The BPROP, RPROP, and QPROP algorithms differ in how
is computed.
**Standard Printing for the PROP Algorithms**
When the PDETAIL option is not specified, a standard table is produced displaying the iteration number,
the value of the objective function at that iteration, and
norm of the gradient vector
.
This table is useful for overall convergence behavior. However, unlike the table produced by the
PDETAIL option, no information about individual network weights is given.
In the case of sum of squared error, which results from specifying OBJECTIVE=DEV in the NETOPTS
statement and ERROR=NORMAL in the TARGET statement, the error function serves as the objective
function, and is given by
Candidate network weight values
that minimize the objective function
satisfy the first order
condition
Hence, a natural convergence criteria is
for some small value . This is, in fact, convergence criteria for all prop methods. The value of is set
by the ABSGCONV= option in the NLOPTIONS statement, with a default value of
. Note
that the
norm
for some vector **z** is simply the maximum of the absolute value of the
components of **z**.
The standard table prints the following quantities:
Iteration **n**
q
Objective,
, using current network weight
q
Max Abs Gradient Element,
q
When the PDETAIL option is specified, this standard table is still printed. Each line of the standard
tables follows the detail lines for each of the weights at each iteration.
**The Standard Backprop Algorithm**
The standard backprop algorithm is a gradient descent with momentum.
At the **n**th iteration, the update is computed as
For TECH=BPROP, the PDETAIL option in the TRAIN statement results in the following quantities
being printed:
is labeled "Previous Change"
is labeled "Gradient"
is labeled "Current Change"
is labeled "Previous Weight"
is labeled "Current Weight"
The learning rate and the momentum are printed at the beginning of the table. These quantities are
set by the LEARN= and MOMENTUM= options respectively, with the default values of
and
.
**The RPROP Algorithm**
The RPROP algorithm (Riedmiller and Braun 1993) is unusual as a descent algorithm in that it does not
use the magnitude of the gradient in calculating the weight update. Instead, the signs of the current and
previous gradient are used to determine a step size
at each iteration.
To prevent oscillations and underflows, the step size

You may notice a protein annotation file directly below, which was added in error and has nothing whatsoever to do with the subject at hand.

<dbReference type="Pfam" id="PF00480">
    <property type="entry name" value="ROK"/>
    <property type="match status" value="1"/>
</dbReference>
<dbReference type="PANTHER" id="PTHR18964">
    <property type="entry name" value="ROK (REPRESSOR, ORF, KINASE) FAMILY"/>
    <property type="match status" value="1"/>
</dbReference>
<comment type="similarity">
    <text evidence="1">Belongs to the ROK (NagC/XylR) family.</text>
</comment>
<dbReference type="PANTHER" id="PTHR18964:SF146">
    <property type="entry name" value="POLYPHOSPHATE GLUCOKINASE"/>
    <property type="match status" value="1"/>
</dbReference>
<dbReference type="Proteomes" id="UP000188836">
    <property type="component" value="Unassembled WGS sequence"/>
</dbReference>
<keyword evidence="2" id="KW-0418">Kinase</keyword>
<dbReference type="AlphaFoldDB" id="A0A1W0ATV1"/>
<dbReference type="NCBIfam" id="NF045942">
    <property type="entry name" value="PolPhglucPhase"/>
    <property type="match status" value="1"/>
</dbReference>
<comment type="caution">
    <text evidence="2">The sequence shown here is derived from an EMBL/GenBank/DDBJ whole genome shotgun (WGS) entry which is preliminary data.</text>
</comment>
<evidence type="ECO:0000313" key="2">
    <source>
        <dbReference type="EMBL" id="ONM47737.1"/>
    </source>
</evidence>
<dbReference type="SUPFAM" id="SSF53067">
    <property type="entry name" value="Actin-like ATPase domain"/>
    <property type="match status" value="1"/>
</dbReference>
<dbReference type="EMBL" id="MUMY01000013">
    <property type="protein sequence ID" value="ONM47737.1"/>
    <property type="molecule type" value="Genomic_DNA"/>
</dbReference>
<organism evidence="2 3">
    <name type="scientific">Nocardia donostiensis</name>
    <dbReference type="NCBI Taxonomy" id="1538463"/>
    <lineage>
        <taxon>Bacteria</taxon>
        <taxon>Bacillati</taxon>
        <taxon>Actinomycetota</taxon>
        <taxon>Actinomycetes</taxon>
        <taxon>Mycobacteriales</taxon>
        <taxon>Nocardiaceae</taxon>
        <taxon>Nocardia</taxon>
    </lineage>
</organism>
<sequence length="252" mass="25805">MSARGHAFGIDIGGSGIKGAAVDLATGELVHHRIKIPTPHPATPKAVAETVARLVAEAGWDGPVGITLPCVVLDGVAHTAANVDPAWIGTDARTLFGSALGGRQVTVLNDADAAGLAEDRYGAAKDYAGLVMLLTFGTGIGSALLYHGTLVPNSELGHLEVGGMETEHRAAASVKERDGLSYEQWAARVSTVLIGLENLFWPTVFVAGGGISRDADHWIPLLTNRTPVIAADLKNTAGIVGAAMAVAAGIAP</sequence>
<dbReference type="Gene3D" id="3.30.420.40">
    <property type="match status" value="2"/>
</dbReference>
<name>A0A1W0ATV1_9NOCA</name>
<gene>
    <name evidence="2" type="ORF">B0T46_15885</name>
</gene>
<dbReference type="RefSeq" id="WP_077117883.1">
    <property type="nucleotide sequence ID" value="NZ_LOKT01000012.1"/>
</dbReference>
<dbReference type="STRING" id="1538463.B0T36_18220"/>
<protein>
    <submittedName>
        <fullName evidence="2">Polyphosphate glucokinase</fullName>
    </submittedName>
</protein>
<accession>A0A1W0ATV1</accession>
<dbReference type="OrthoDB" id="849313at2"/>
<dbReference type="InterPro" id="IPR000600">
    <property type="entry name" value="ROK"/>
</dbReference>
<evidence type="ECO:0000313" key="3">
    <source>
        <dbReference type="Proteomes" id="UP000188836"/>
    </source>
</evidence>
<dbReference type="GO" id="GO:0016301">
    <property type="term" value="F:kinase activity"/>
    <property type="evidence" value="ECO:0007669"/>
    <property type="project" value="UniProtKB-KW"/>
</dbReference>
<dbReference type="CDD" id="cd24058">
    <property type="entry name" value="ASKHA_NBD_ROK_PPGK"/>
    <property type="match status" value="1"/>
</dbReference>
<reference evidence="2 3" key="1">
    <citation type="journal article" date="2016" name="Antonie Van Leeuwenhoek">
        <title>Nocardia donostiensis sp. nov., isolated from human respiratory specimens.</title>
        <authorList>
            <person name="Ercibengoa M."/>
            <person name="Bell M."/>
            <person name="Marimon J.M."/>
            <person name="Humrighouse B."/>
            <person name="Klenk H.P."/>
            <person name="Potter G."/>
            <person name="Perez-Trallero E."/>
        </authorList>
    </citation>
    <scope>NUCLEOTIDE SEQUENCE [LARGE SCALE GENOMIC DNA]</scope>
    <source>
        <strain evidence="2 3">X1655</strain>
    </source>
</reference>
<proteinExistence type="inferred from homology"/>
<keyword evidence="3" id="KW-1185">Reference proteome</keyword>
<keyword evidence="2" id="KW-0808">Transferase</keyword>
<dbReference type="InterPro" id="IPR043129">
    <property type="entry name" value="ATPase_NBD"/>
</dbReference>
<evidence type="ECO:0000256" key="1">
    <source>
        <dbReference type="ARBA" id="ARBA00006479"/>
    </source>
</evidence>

is bounded by
The value of
is set by the MAXLEARN= option with a default value of
. The value of
is set by the MINLEARN= option with a default value of
. Note that these values are
substantially different from the recommendations given in Schiffmann, Joost and Werner, (1994). These
new values improved stability and convergence over a wide range of problems.
For each connection weight, an initial stepsize
is given a small value. According to
Schiffmann, Joost and Werner, (1994), results are not typically dependent on the exact value given
. PROC NEURAL uses a default initial step size of 0.1 for all weights and is set by the
LEARN= option in the TRAIN statement.
At the **n**th iteration, adjust the step size by
The factors **u** and **d** are the acceleration and deceleration respectively. The values of these factors are set
by the ACCELERATE= and DECELERATE= options in the TRAIN statement. The default value for
ACCELERATE= 1.2; for DECELERATE= the default value is 0.5.
For TECH=RPROP, the PDETAIL option in the TRAIN statement results in the following quantities
being printed:
is labeled "Previous Step Size"
is labeled "Previous Gradient"
is labeled "Current Gradient"
is labeled "Current Step Size"
is labeled "Current Change"
is labeled "Previous Weight"
is labeled "Current Weight"
**The Quickprop Algorithm**
The Quickprop algorithm (Fahlman 1989) assumes that the error function behaves locally like a
parabola, and uses the method of false position to find the minimum of the approximating quadratic.
Variations are required to ensure the change is not uphill and to handle cases where the gradient does not
change between iterations (causing the false position method to fail).
The quickprop algorithm uses a modified gradient
related to the regular gradient by
At the **n**th iteration, the weight update is given by
For initialization at **n**=1, we set
, so the update step becomes a gradient descent:
At the second and subsequent iterations,
and
are computed as follows:
Calculation of
first involves evaluation
, the numerical estimate of the second
derivative:
This second derivative can become large in absolute value or can signal a move "up" the gradient away
from a minimum. The following modifications are applied to account for these situations.
The value of
is set by the LEARN= option in the TRAIN statement, with a default value of
. The bound
is set by the MAXMOMENTUM= option in the TRAIN statement,
with a default value of
.
For TECH=QPROP, the PDETAIL option in the TRAIN statement results in the following quantities
being printed:
is labeled "Previous Weight"
is labeled "Gradient"
is labeled "Modified Gradient"
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